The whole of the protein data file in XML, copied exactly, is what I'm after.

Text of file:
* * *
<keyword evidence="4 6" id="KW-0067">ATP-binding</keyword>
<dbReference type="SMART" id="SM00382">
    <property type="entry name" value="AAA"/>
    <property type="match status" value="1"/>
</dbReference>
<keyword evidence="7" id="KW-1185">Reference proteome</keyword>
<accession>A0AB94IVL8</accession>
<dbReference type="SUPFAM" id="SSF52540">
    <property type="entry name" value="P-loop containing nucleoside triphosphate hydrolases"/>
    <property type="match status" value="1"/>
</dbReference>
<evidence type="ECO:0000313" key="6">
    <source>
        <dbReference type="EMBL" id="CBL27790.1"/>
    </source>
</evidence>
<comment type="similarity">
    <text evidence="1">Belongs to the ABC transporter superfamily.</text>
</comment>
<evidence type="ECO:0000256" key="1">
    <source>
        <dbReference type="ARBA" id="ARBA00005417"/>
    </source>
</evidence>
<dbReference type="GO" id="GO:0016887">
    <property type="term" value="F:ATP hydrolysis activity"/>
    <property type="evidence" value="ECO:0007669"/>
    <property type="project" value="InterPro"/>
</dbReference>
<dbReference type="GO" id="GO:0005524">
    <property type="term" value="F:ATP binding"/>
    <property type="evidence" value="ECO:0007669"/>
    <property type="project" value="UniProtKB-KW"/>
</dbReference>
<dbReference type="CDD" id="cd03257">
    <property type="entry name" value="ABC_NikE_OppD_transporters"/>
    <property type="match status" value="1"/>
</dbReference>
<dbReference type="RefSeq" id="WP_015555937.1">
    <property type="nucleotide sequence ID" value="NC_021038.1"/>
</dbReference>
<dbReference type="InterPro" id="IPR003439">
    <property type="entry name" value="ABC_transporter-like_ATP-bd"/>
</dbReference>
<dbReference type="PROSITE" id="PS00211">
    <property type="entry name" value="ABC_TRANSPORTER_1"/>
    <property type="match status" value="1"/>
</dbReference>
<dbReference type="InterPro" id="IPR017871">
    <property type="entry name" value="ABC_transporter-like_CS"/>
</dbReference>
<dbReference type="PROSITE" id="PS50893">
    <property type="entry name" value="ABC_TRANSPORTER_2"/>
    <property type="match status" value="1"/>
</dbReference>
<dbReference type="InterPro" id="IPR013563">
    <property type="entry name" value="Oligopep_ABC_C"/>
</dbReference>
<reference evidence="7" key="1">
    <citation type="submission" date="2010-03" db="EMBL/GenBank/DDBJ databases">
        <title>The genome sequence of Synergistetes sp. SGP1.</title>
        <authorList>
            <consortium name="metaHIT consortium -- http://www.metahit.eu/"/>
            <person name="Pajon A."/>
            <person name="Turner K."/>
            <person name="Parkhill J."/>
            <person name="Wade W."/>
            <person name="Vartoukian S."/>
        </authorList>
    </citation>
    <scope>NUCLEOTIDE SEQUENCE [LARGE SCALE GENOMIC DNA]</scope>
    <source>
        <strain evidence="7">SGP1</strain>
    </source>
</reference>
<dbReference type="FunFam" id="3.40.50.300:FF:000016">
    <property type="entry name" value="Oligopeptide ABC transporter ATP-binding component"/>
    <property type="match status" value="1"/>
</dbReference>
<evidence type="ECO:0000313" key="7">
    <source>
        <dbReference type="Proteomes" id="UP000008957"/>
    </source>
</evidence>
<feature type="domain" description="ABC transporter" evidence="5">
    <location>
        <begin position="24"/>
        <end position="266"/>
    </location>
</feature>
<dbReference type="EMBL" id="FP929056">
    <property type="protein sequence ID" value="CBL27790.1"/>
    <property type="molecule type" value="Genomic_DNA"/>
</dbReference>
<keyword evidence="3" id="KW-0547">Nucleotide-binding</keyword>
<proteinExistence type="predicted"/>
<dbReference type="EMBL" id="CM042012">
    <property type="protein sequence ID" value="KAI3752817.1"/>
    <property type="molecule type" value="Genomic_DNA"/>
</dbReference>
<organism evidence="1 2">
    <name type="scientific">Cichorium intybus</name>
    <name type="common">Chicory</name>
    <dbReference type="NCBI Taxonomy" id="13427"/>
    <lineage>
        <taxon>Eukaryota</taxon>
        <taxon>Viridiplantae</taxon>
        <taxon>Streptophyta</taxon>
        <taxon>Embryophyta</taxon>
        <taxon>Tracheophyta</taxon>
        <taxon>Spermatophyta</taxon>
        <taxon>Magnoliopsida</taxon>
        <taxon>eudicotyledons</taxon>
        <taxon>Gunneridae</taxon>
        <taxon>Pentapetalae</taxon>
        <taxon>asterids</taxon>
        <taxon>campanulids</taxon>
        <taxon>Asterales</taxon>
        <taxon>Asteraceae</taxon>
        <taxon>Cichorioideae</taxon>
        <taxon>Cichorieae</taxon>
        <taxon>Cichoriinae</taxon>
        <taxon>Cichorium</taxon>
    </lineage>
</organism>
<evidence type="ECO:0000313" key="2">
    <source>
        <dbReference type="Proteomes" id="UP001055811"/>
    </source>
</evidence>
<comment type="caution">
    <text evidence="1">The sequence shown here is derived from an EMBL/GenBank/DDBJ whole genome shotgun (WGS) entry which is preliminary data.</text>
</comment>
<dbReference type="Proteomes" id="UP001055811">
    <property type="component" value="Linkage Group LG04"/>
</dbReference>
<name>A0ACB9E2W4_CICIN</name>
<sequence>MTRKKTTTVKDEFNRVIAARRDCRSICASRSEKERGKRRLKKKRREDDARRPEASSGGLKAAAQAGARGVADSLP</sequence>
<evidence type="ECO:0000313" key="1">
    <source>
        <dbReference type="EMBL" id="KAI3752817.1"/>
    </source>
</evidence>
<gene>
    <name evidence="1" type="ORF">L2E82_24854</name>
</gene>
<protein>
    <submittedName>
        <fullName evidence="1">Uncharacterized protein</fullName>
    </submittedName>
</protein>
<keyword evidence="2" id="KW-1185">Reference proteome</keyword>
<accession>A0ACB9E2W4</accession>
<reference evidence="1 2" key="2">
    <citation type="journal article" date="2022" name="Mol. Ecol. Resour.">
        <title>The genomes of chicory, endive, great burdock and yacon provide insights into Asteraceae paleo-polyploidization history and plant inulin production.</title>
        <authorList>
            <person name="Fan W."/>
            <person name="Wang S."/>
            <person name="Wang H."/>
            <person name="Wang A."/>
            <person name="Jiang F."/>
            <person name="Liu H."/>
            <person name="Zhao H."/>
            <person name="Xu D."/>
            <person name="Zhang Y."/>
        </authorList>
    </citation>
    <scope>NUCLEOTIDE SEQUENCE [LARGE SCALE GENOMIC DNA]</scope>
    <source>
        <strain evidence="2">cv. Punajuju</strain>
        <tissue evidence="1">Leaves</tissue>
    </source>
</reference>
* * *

<keyword evidence="4 6" id="KW-0067">ATP-binding</keyword>
<dbReference type="SMART" id="SM00382">
    <property type="entry name" value="AAA"/>
    <property type="match status" value="1"/>
</dbReference>
<keyword evidence="7" id="KW-1185">Reference proteome</keyword>
<accession>A0AB94IVL8</accession>
<dbReference type="SUPFAM" id="SSF52540">
    <property type="entry name" value="P-loop containing nucleoside triphosphate hydrolases"/>
    <property type="match status" value="1"/>
</dbReference>
<evidence type="ECO:0000313" key="6">
    <source>
        <dbReference type="EMBL" id="CBL27790.1"/>
    </source>
</evidence>
<comment type="similarity">
    <text evidence="1">Belongs to the ABC transporter superfamily.</text>
</comment>
<evidence type="ECO:0000256" key="1">
    <source>
        <dbReference type="ARBA" id="ARBA00005417"/>
    </source>
</evidence>
<dbReference type="GO" id="GO:0016887">
    <property type="term" value="F:ATP hydrolysis activity"/>
    <property type="evidence" value="ECO:0007669"/>
    <property type="project" value="InterPro"/>
</dbReference>
<dbReference type="GO" id="GO:0005524">
    <property type="term" value="F:ATP binding"/>
    <property type="evidence" value="ECO:0007669"/>
    <property type="project" value="UniProtKB-KW"/>
</dbReference>
<dbReference type="CDD" id="cd03257">
    <property type="entry name" value="ABC_NikE_OppD_transporters"/>
    <property type="match status" value="1"/>
</dbReference>
<dbReference type="RefSeq" id="WP_015555937.1">
    <property type="nucleotide sequence ID" value="NC_021038.1"/>
</dbReference>
<dbReference type="InterPro" id="IPR003439">
    <property type="entry name" value="ABC_transporter-like_ATP-bd"/>
</dbReference>
<dbReference type="PROSITE" id="PS00211">
    <property type="entry name" value="ABC_TRANSPORTER_1"/>
    <property type="match status" value="1"/>
</dbReference>
<dbReference type="InterPro" id="IPR017871">
    <property type="entry name" value="ABC_transporter-like_CS"/>
</dbReference>
<dbReference type="PROSITE" id="PS50893">
    <property type="entry name" value="ABC_TRANSPORTER_2"/>
    <property type="match status" value="1"/>
</dbReference>
<dbReference type="InterPro" id="IPR013563">
    <property type="entry name" value="Oligopep_ABC_C"/>
</dbReference>
<reference evidence="7" key="1">
    <citation type="submission" date="2010-03" db="EMBL/GenBank/DDBJ databases">
        <title>The genome sequence of Synergistetes sp. SGP1.</title>
        <authorList>
            <consortium name="metaHIT consortium -- http://www.metahit.eu/"/>
            <person name="Pajon A."/>
            <person name="Turner K."/>
            <person name="Parkhill J."/>
            <person name="Wade W."/>
            <person name="Vartoukian S."/>
        </authorList>
    </citation>
    <scope>NUCLEOTIDE SEQUENCE [LARGE SCALE GENOMIC DNA]</scope>
    <source>
        <strain evidence="7">SGP1</strain>
    </source>
</reference>
<dbReference type="FunFam" id="3.40.50.300:FF:000016">
    <property type="entry name" value="Oligopeptide ABC transporter ATP-binding component"/>
    <property type="match status" value="1"/>
</dbReference>
<evidence type="ECO:0000313" key="7">
    <source>
        <dbReference type="Proteomes" id="UP000008957"/>
    </source>
</evidence>
<feature type="domain" description="ABC transporter" evidence="5">
    <location>
        <begin position="24"/>
        <end position="266"/>
    </location>
</feature>
<dbReference type="EMBL" id="FP929056">
    <property type="protein sequence ID" value="CBL27790.1"/>
    <property type="molecule type" value="Genomic_DNA"/>
</dbReference>
<keyword evidence="3" id="KW-0547">Nucleotide-binding</keyword>
<proteinExistence type="predicted"/>
<dbReference type="EMBL" id="CM042012">
    <property type="protein sequence ID" value="KAI3752817.1"/>
    <property type="molecule type" value="Genomic_DNA"/>
</dbReference>
<organism evidence="1 2">
    <name type="scientific">Cichorium intybus</name>
    <name type="common">Chicory</name>
    <dbReference type="NCBI Taxonomy" id="13427"/>
    <lineage>
        <taxon>Eukaryota</taxon>
        <taxon>Viridiplantae</taxon>
        <taxon>Streptophyta</taxon>
        <taxon>Embryophyta</taxon>
        <taxon>Tracheophyta</taxon>
        <taxon>Spermatophyta</taxon>
        <taxon>Magnoliopsida</taxon>
        <taxon>eudicotyledons</taxon>
        <taxon>Gunneridae</taxon>
        <taxon>Pentapetalae</taxon>
        <taxon>asterids</taxon>
        <taxon>campanulids</taxon>
        <taxon>Asterales</taxon>
        <taxon>Asteraceae</taxon>
        <taxon>Cichorioideae</taxon>
        <taxon>Cichorieae</taxon>
        <taxon>Cichoriinae</taxon>
        <taxon>Cichorium</taxon>
    </lineage>
</organism>
<evidence type="ECO:0000313" key="2">
    <source>
        <dbReference type="Proteomes" id="UP001055811"/>
    </source>
</evidence>
<comment type="caution">
    <text evidence="1">The sequence shown here is derived from an EMBL/GenBank/DDBJ whole genome shotgun (WGS) entry which is preliminary data.</text>
</comment>
<dbReference type="Proteomes" id="UP001055811">
    <property type="component" value="Linkage Group LG04"/>
</dbReference>
<name>A0ACB9E2W4_CICIN</name>
<sequence>MTRKKTTTVKDEFNRVIAARRDCRSICASRSEKERGKRRLKKKRREDDARRPEASSGGLKAAAQAGARGVADSLP</sequence>
<evidence type="ECO:0000313" key="1">
    <source>
        <dbReference type="EMBL" id="KAI3752817.1"/>
    </source>
</evidence>
<gene>
    <name evidence="1" type="ORF">L2E82_24854</name>
</gene>
<protein>
    <submittedName>
        <fullName evidence="1">Uncharacterized protein</fullName>
    </submittedName>
</protein>
<keyword evidence="2" id="KW-1185">Reference proteome</keyword>
<accession>A0ACB9E2W4</accession>
<reference evidence="1 2" key="2">
    <citation type="journal article" date="2022" name="Mol. Ecol. Resour.">
        <title>The genomes of chicory, endive, great burdock and yacon provide insights into Asteraceae paleo-polyploidization history and plant inulin production.</title>
        <authorList>
            <person name="Fan W."/>
            <person name="Wang S."/>
            <person name="Wang H."/>
            <person name="Wang A."/>
            <person name="Jiang F."/>
            <person name="Liu H."/>
            <person name="Zhao H."/>
            <person name="Xu D."/>
            <person name="Zhang Y."/>
        </authorList>
    </citation>
    <scope>NUCLEOTIDE SEQUENCE [LARGE SCALE GENOMIC DNA]</scope>
    <source>
        <strain evidence="2">cv. Punajuju</strain>
        <tissue evidence="1">Leaves</tissue>
    </source>
</reference>